Osborn Word of the Week: Corporate Manslaughter

1 comment, posted on March 13, 2013

Corporate Manslaughter Under the common law a company may be guilty of manslaughter by an unlawful act or gross negligence, but only if the company is identified with an individual guilty of the offence. See AG’s Reference No.2 of 1999


REUTERS/Pawel Kopczynski

However, the common law offence of manslaughter by gross negligence is abolished in its application to corporations by the Corporate Manslaughter and Corporate Homicide Act 2007 s.20. Under s.1 of the Act an organisation to which the section applies is guilty of an offence if the way in which its activities are managed or organised causes a person’s death, and amounts to a gross breach of a relevant duty of care owed by the organisation to the deceased. A breach of a duty of care by an organisation is a ‘‘gross’’ breach if the conduct alleged to amount to a breach of that duty falls far below what can reasonably be expected of the organisation in the circumstances. The organisations to which the section applies include corporations, police forces and partnerships, trade unions and employers’ associations, that are employers. An organisation is guilty of an offence under s.1 only if the way in which its activities are managed or organised by its senior management is a substantial element in the breach of duty.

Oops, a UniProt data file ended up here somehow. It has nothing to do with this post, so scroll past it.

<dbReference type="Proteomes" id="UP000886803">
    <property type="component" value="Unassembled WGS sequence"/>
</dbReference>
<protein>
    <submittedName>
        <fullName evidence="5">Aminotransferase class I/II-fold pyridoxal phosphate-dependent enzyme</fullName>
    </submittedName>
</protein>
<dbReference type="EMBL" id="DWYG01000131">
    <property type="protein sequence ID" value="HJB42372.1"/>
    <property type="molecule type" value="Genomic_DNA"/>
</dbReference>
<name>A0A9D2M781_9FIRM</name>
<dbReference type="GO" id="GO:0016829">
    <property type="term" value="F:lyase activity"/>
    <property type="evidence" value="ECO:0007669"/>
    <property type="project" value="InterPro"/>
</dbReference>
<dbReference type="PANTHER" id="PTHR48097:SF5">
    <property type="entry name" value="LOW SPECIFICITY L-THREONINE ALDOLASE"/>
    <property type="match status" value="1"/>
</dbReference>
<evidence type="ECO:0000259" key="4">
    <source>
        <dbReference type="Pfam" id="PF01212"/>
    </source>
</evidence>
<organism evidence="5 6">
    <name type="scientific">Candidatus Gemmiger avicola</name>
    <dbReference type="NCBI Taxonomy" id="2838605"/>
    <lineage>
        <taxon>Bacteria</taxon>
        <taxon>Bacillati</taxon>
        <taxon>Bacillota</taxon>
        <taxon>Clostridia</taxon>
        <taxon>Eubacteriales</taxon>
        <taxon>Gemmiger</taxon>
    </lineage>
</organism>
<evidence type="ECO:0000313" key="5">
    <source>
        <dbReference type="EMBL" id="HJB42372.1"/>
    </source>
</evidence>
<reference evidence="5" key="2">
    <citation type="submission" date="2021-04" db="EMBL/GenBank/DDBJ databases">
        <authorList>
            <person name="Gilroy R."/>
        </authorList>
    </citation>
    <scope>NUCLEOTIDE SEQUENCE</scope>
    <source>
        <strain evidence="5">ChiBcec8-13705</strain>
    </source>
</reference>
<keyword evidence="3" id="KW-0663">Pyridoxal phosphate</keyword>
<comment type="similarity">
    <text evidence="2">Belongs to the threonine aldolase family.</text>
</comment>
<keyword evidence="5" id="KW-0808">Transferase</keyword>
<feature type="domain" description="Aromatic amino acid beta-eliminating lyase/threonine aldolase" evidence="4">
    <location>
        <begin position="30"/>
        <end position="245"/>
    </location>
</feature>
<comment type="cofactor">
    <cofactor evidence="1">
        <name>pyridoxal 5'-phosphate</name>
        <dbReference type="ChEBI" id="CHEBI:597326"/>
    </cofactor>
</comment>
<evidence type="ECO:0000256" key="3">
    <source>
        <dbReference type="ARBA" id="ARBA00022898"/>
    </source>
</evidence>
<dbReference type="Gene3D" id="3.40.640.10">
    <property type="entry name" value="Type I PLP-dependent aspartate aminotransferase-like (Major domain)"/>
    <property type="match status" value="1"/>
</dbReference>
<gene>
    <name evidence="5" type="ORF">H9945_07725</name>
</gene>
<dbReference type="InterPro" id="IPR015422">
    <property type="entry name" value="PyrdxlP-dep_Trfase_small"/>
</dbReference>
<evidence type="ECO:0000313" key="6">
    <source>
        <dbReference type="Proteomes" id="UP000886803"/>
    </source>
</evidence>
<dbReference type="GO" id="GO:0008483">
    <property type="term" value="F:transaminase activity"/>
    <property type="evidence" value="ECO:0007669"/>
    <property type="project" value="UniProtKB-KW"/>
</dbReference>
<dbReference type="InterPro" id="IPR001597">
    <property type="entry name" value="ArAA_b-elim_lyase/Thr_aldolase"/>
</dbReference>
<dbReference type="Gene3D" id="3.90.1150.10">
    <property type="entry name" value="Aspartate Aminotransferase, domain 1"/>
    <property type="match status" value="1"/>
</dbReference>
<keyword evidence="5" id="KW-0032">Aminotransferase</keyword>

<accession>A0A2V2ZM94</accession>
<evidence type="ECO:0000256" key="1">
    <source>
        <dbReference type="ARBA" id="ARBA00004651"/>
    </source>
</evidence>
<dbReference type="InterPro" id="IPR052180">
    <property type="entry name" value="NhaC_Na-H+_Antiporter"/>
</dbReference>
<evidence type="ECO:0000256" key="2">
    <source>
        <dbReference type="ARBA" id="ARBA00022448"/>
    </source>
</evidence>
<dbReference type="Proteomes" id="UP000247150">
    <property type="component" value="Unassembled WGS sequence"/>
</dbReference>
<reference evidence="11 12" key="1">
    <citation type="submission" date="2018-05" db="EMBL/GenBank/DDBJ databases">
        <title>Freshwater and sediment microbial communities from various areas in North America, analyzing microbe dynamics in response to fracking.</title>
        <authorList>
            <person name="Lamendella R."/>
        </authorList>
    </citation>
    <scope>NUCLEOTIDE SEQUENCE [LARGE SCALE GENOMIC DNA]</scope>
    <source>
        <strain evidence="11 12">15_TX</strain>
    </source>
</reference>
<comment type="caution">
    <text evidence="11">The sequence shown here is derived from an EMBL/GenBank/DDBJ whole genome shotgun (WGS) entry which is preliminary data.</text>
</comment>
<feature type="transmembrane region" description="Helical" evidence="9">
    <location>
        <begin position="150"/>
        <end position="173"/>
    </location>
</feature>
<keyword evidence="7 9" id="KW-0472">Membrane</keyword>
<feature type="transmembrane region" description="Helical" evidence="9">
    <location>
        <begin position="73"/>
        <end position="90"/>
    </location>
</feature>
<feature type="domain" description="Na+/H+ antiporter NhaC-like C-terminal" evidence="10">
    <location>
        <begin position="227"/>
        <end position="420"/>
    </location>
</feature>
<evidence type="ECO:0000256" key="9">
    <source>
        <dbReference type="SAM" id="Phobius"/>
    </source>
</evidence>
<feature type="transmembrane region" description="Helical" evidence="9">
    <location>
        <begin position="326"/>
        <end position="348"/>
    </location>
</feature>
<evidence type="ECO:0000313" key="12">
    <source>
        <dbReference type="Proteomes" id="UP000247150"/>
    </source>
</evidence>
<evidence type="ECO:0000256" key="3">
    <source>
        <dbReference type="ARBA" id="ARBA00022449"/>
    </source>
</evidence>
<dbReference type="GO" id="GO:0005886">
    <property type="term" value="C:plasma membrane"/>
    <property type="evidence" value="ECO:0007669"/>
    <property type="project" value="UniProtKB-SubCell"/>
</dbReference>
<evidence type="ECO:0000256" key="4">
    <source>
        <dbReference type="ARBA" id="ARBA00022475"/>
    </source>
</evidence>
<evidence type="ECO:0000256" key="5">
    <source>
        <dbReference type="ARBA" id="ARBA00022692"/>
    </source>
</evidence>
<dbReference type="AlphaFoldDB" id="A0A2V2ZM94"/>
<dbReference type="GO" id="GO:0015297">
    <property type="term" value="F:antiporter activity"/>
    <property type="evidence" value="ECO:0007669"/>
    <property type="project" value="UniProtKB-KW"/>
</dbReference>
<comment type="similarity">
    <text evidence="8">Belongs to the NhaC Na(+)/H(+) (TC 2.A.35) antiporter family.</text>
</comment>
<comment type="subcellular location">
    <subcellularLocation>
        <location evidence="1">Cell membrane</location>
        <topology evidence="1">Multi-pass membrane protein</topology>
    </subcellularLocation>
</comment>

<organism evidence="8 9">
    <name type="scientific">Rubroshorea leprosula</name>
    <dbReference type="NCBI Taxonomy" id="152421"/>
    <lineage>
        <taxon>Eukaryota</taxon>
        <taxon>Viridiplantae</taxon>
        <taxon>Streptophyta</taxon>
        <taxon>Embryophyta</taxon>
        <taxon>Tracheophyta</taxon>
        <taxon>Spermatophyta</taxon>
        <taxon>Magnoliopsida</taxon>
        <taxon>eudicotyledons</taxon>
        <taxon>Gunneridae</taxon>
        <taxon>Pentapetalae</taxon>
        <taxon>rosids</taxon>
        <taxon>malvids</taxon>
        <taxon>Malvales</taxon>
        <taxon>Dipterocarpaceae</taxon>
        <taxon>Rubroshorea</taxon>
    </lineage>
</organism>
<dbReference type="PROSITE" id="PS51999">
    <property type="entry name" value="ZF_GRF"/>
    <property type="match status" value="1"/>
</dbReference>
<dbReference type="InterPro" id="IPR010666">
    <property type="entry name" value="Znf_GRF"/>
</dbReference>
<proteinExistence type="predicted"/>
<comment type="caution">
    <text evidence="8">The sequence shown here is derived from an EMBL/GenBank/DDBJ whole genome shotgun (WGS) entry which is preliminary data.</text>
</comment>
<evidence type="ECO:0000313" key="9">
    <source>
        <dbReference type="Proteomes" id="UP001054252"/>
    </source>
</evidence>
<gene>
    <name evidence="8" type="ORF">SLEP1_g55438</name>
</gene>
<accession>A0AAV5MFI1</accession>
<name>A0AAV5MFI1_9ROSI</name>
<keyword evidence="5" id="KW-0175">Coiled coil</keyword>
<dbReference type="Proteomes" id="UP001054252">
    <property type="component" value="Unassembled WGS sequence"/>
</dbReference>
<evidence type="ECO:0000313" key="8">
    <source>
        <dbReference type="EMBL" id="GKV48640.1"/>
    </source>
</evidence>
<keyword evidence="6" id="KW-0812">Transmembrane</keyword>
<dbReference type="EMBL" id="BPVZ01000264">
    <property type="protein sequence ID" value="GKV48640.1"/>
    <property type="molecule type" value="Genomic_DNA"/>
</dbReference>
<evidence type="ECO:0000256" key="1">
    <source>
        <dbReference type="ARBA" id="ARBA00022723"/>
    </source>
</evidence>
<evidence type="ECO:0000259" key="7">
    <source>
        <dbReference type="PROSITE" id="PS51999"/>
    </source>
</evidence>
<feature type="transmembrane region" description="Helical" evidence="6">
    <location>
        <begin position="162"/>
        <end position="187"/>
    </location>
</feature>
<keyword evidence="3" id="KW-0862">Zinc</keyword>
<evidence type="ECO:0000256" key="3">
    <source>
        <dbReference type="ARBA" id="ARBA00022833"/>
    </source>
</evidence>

An organisation that is guilty of corporate manslaughter is liable on conviction on indictment to a fine. The offence of corporate homicide is indictable only in the High Court of Justiciary.

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